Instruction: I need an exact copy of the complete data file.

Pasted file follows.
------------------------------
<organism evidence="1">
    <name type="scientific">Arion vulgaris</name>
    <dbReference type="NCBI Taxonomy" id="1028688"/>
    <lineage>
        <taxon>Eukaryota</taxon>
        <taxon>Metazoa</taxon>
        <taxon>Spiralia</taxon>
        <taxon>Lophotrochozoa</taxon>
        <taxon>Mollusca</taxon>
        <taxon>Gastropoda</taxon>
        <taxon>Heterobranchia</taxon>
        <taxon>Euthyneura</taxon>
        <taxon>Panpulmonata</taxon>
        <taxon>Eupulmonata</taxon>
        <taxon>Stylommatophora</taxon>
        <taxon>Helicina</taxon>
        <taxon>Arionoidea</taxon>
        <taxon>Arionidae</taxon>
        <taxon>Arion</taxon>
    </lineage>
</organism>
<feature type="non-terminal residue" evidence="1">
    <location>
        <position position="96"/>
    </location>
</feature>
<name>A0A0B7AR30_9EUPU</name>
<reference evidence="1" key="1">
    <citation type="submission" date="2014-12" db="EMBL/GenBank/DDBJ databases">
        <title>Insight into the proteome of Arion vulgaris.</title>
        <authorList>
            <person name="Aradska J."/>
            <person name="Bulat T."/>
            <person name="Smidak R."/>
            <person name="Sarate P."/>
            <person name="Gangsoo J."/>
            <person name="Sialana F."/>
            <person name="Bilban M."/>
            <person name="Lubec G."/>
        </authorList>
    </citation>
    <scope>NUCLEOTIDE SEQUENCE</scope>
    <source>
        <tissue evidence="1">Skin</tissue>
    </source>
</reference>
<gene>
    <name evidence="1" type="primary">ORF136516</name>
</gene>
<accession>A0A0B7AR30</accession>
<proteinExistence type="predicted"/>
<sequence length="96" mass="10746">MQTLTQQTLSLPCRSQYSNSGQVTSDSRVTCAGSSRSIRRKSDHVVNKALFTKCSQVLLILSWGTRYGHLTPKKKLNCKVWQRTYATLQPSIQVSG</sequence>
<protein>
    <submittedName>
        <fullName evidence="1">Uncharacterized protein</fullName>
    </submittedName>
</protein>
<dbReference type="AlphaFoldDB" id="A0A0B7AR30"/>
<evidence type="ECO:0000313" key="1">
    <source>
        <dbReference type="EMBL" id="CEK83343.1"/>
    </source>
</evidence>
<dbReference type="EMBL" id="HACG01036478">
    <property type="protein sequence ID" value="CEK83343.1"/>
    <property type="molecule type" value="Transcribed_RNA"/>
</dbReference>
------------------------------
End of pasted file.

<organism evidence="1">
    <name type="scientific">Arion vulgaris</name>
    <dbReference type="NCBI Taxonomy" id="1028688"/>
    <lineage>
        <taxon>Eukaryota</taxon>
        <taxon>Metazoa</taxon>
        <taxon>Spiralia</taxon>
        <taxon>Lophotrochozoa</taxon>
        <taxon>Mollusca</taxon>
        <taxon>Gastropoda</taxon>
        <taxon>Heterobranchia</taxon>
        <taxon>Euthyneura</taxon>
        <taxon>Panpulmonata</taxon>
        <taxon>Eupulmonata</taxon>
        <taxon>Stylommatophora</taxon>
        <taxon>Helicina</taxon>
        <taxon>Arionoidea</taxon>
        <taxon>Arionidae</taxon>
        <taxon>Arion</taxon>
    </lineage>
</organism>
<feature type="non-terminal residue" evidence="1">
    <location>
        <position position="96"/>
    </location>
</feature>
<name>A0A0B7AR30_9EUPU</name>
<reference evidence="1" key="1">
    <citation type="submission" date="2014-12" db="EMBL/GenBank/DDBJ databases">
        <title>Insight into the proteome of Arion vulgaris.</title>
        <authorList>
            <person name="Aradska J."/>
            <person name="Bulat T."/>
            <person name="Smidak R."/>
            <person name="Sarate P."/>
            <person name="Gangsoo J."/>
            <person name="Sialana F."/>
            <person name="Bilban M."/>
            <person name="Lubec G."/>
        </authorList>
    </citation>
    <scope>NUCLEOTIDE SEQUENCE</scope>
    <source>
        <tissue evidence="1">Skin</tissue>
    </source>
</reference>
<gene>
    <name evidence="1" type="primary">ORF136516</name>
</gene>
<accession>A0A0B7AR30</accession>
<proteinExistence type="predicted"/>
<sequence length="96" mass="10746">MQTLTQQTLSLPCRSQYSNSGQVTSDSRVTCAGSSRSIRRKSDHVVNKALFTKCSQVLLILSWGTRYGHLTPKKKLNCKVWQRTYATLQPSIQVSG</sequence>
<protein>
    <submittedName>
        <fullName evidence="1">Uncharacterized protein</fullName>
    </submittedName>
</protein>
<dbReference type="AlphaFoldDB" id="A0A0B7AR30"/>
<evidence type="ECO:0000313" key="1">
    <source>
        <dbReference type="EMBL" id="CEK83343.1"/>
    </source>
</evidence>
<dbReference type="EMBL" id="HACG01036478">
    <property type="protein sequence ID" value="CEK83343.1"/>
    <property type="molecule type" value="Transcribed_RNA"/>
</dbReference>